They are as follows:
1. Stop sugarcoating the teaching. If something sounds too good to be true, it probably is. This is certainly the lopsided approach the Church uses in “selling” NFP.
2. Promote support groups. I was really encouraged to hear that you have had an informal support group with other NFP users to do so. When I was going through NFP, I had no such support. My husband and I struggled greatly with this, and, with all due respect, even years later, find very little positive to say about NFP (including the use of hormonal birth control, etc. Yes, hormonal bc is bad, but it was a moot point with us as we didn’t resort to that anyway). When I mentioned in passing to an NFP promoter the need for such support, my request was met with total silence, as is often the case when ANYONE who is not in 100% agreement with the Church’s teaching on this matter is often met with. Yes, it is a difficult teaching. But rather than couples (particulary women) feeling that they must suffer in silence, which many do, the Church desperately needs to support dialogue. Yes, I understand that that will not change the teaching, or make it easier, but SILENCING individuals, particularly couples, only makes individuals resentful and likely to look elsewhere, which is exactly what the Church is trying to avoid.
3. Most importantly, how can the Church promote and employ current technology to make it easier to use NFP and to shorten the days of abstinence? Even JPII was behind this, as mentioned in his writings. There are those who put NFP to extreme use who will say this supports a “contraceptive” mentality, and I will never likely be in agreement with these individuals due to the fact that the criteria mentioned to use NFP is so extreme (and unrealistic). However, employing apps and technology to better pinpoint exact days of fertility (or at least closer than is done so now), thus helping to lessen the period of abstention and subsequent guesswork might just bring more couples on board. Certainly, individuals are still called to be open to life when pregnancy occurs, but is it really a sin for women (particularly) to want more control than what current NFP methods provide? I know that over and over we read that that is really the point, that we DON’T have control over our bodies, but perhaps HONEST conversation and dialogue might reveal that that is where many couples REALLY have an issue with NFP, and having more precise indicators just may bring more couples on board. I have read material from John Kippley stating that individuals need to stop abusing NFP, using it only during particular situations, as noted below (the default being that not even NFP is to be used otherwise, i.e. taking children as they come without the use of NFP, giving the couples very little control) will bring more individuals on board, yet I question how making this most difficult teaching by making it even MORE challenging is going to bring more couples on board. There are popes who have mentioned it is up to the couples to decide on their own when it is appropriate to bring another child into their family, yet earlier pontiffs and teachings (at least it has been my understanding), have pointed to extreme circumstances under which NFP can only be implemented (dire financial and/or medical concerns, famine, serious social circumstances such as China’s 1-child policy, etc.). If only 3-5 % currently use NFP now, how is it even reasonable to think that by making it even harder that MORE individuals are going to get on board? I seriously scratch my head at this line of thinking.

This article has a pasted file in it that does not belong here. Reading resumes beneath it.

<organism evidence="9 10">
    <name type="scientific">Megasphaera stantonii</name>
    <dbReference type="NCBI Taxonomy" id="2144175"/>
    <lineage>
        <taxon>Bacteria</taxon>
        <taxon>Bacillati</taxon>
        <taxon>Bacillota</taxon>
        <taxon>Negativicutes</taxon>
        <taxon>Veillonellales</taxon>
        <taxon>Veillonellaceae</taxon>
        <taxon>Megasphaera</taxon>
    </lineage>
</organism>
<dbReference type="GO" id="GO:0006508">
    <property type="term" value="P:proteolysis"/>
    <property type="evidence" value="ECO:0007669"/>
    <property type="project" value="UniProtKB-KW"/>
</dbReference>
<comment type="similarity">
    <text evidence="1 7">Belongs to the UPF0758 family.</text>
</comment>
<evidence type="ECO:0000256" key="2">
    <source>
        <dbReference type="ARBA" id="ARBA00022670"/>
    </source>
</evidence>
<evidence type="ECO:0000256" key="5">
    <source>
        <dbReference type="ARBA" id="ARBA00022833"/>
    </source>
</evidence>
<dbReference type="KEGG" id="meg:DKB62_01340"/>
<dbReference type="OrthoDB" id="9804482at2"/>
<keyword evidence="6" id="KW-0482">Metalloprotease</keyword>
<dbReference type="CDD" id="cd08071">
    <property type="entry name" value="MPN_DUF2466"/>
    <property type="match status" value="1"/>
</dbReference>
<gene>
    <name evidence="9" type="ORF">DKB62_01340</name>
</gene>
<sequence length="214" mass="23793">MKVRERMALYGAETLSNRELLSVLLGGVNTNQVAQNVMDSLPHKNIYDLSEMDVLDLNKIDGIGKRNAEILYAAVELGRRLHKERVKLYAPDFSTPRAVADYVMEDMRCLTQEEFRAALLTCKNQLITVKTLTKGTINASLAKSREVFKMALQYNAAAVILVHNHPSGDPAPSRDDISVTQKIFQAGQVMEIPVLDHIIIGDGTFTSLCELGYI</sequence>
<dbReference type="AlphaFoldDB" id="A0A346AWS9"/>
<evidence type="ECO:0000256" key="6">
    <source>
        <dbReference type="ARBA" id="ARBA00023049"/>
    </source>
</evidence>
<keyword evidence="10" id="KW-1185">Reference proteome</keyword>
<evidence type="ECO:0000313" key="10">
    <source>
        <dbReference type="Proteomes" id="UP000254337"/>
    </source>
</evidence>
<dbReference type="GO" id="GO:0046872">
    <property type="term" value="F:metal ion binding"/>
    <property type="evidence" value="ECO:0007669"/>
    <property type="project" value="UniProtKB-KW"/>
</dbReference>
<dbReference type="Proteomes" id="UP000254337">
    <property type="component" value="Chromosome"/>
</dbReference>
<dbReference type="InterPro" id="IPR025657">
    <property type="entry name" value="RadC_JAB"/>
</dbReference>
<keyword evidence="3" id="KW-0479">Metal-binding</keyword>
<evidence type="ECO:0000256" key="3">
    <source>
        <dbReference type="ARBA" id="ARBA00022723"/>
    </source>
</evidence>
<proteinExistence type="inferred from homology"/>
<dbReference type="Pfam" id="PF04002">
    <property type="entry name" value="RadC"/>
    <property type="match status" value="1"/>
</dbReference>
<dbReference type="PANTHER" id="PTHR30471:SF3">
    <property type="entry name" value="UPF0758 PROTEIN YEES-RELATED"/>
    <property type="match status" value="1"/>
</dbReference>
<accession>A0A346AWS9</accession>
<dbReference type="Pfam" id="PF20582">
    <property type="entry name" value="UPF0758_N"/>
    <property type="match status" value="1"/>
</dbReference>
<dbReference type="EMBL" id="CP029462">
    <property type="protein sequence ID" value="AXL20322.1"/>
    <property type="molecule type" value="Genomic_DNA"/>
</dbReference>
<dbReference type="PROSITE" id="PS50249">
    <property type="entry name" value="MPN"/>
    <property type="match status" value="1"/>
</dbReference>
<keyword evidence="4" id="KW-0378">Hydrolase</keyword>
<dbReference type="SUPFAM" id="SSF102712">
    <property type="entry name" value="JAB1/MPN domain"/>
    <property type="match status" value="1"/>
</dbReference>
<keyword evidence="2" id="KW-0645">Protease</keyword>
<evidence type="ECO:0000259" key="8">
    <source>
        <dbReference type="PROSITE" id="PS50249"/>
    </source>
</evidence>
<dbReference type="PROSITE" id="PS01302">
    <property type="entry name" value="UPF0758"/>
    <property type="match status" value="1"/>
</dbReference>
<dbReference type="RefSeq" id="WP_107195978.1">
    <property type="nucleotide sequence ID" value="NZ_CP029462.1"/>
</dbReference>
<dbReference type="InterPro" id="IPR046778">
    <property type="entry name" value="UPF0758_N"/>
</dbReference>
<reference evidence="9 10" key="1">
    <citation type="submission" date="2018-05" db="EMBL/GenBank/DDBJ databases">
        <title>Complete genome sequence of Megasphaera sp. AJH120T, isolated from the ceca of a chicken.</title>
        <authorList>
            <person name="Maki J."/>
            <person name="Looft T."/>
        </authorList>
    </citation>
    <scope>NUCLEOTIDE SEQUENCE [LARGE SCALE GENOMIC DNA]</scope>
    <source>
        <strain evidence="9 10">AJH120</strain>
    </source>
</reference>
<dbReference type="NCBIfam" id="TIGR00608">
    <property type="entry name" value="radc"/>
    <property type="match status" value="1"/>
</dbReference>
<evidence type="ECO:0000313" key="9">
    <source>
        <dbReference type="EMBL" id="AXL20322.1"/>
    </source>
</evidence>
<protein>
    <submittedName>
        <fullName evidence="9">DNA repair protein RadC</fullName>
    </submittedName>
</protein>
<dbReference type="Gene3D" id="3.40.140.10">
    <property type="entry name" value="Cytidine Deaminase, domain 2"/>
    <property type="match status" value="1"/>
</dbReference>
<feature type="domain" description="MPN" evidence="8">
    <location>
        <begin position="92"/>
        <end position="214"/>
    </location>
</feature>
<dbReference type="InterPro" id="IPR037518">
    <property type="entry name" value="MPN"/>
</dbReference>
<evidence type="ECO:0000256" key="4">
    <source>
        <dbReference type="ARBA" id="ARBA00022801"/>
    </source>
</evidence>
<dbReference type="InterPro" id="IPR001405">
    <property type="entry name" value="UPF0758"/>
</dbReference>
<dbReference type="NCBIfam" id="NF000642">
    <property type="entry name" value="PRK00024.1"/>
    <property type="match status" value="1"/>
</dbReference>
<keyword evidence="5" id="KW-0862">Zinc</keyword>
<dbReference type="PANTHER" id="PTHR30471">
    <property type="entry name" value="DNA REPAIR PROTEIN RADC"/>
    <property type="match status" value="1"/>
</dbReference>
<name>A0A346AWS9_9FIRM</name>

In any event, I apologize that my post is so long, but I certainly do appreciate anyone who takes the time to read this. I also am very grateful for your previous response, as dialogue and communication in regards to this issue is desperately needed. Silencing individuals, particularly on this issue, will only continue to drive more couples away. Open communication and dialogue, without compromising Church teaching, is imperative (and possible) if we are to bring more couples on board with the cross of NFP.
P.S. I’m not really sure I understand your comment on how NFP is “overused.” If we are truly to only use NFP in dire circumstances, than why do women ever go to college? Why do we have careers? Certainly family and children must come first, but where is the balance if all individuals have large families, which is likely the default if NFP is used only in drastic instances? Do women really have any say over this? I have nothing against large families, but I find it very difficult when women are told they can “have it all.” That is true in the media, but it is also true in the Catholic church, and yet we know that no woman can “have it all,” as something suffers (whether it’s the family, children, etc.). We hear about “support” for families, but I ponder what “support” means to different people, including the Church? We are encouraged to be open to life, but where is Church support when we do? There are NO NFP support groups in my area. There were mother’s groups, but they met only a few times a year. My husband and I desperately wanted for YEARS to go to a ME (Marriage Encounter) but did not have access to weekend sitters. We were never able to go. When we mentioned it to our local ME chapter, we were told that many individuals did not attend because they, too, had problems with weekend sitters, but NOTHING was ever changed. If NFP is truly overused (which I don’t agree with, but we are certainly welcome to disagree : ) ) , then it’s time for the Church to support families. They do so in words, but are lacking in deeds.